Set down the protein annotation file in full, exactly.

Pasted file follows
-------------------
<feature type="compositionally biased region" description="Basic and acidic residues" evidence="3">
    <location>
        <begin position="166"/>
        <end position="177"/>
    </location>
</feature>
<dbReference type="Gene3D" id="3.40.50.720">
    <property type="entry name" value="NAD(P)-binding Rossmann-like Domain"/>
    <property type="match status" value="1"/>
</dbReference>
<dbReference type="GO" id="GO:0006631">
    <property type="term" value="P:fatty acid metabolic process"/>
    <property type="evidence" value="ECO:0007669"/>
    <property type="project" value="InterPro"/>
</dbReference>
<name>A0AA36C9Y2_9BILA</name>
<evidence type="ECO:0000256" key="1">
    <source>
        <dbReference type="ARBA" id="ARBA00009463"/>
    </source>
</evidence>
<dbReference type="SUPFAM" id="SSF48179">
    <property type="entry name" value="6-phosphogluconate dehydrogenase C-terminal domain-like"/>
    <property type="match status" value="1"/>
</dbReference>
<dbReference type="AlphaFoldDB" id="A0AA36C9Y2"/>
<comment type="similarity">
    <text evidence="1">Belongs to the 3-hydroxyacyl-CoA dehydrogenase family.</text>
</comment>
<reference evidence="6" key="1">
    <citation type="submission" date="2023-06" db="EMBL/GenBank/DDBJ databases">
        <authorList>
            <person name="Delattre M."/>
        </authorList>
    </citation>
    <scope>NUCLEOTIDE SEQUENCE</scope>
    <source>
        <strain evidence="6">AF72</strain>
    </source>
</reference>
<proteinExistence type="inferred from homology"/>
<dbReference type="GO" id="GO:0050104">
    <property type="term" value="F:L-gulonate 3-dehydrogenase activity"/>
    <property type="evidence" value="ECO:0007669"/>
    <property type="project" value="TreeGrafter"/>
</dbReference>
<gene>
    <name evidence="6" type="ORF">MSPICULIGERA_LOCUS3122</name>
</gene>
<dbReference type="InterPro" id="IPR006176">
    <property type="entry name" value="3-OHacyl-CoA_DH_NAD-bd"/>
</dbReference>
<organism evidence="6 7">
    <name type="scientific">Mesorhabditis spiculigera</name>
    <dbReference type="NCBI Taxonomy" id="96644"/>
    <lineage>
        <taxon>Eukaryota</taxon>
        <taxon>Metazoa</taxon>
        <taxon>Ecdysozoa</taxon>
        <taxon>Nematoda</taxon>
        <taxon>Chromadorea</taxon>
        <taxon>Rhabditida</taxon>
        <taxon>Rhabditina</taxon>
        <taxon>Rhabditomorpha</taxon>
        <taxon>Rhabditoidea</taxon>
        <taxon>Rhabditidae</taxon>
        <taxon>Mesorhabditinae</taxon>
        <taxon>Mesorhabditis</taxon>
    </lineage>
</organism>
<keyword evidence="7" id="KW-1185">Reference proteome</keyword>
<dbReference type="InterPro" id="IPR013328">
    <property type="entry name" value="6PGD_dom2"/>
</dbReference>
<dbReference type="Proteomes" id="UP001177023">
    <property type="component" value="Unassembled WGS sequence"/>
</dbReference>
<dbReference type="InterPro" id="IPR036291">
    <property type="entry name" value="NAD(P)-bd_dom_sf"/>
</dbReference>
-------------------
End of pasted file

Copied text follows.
<feature type="compositionally biased region" description="Basic and acidic residues" evidence="3">
    <location>
        <begin position="166"/>
        <end position="177"/>
    </location>
</feature>
<dbReference type="Gene3D" id="3.40.50.720">
    <property type="entry name" value="NAD(P)-binding Rossmann-like Domain"/>
    <property type="match status" value="1"/>
</dbReference>
<dbReference type="GO" id="GO:0006631">
    <property type="term" value="P:fatty acid metabolic process"/>
    <property type="evidence" value="ECO:0007669"/>
    <property type="project" value="InterPro"/>
</dbReference>
<name>A0AA36C9Y2_9BILA</name>
<evidence type="ECO:0000256" key="1">
    <source>
        <dbReference type="ARBA" id="ARBA00009463"/>
    </source>
</evidence>
<dbReference type="SUPFAM" id="SSF48179">
    <property type="entry name" value="6-phosphogluconate dehydrogenase C-terminal domain-like"/>
    <property type="match status" value="1"/>
</dbReference>
<dbReference type="AlphaFoldDB" id="A0AA36C9Y2"/>
<comment type="similarity">
    <text evidence="1">Belongs to the 3-hydroxyacyl-CoA dehydrogenase family.</text>
</comment>
<reference evidence="6" key="1">
    <citation type="submission" date="2023-06" db="EMBL/GenBank/DDBJ databases">
        <authorList>
            <person name="Delattre M."/>
        </authorList>
    </citation>
    <scope>NUCLEOTIDE SEQUENCE</scope>
    <source>
        <strain evidence="6">AF72</strain>
    </source>
</reference>
<proteinExistence type="inferred from homology"/>
<dbReference type="GO" id="GO:0050104">
    <property type="term" value="F:L-gulonate 3-dehydrogenase activity"/>
    <property type="evidence" value="ECO:0007669"/>
    <property type="project" value="TreeGrafter"/>
</dbReference>
<gene>
    <name evidence="6" type="ORF">MSPICULIGERA_LOCUS3122</name>
</gene>
<dbReference type="InterPro" id="IPR006176">
    <property type="entry name" value="3-OHacyl-CoA_DH_NAD-bd"/>
</dbReference>
<organism evidence="6 7">
    <name type="scientific">Mesorhabditis spiculigera</name>
    <dbReference type="NCBI Taxonomy" id="96644"/>
    <lineage>
        <taxon>Eukaryota</taxon>
        <taxon>Metazoa</taxon>
        <taxon>Ecdysozoa</taxon>
        <taxon>Nematoda</taxon>
        <taxon>Chromadorea</taxon>
        <taxon>Rhabditida</taxon>
        <taxon>Rhabditina</taxon>
        <taxon>Rhabditomorpha</taxon>
        <taxon>Rhabditoidea</taxon>
        <taxon>Rhabditidae</taxon>
        <taxon>Mesorhabditinae</taxon>
        <taxon>Mesorhabditis</taxon>
    </lineage>
</organism>
<keyword evidence="7" id="KW-1185">Reference proteome</keyword>
<dbReference type="InterPro" id="IPR013328">
    <property type="entry name" value="6PGD_dom2"/>
</dbReference>
<dbReference type="Proteomes" id="UP001177023">
    <property type="component" value="Unassembled WGS sequence"/>
</dbReference>
<dbReference type="InterPro" id="IPR036291">
    <property type="entry name" value="NAD(P)-bd_dom_sf"/>
</dbReference>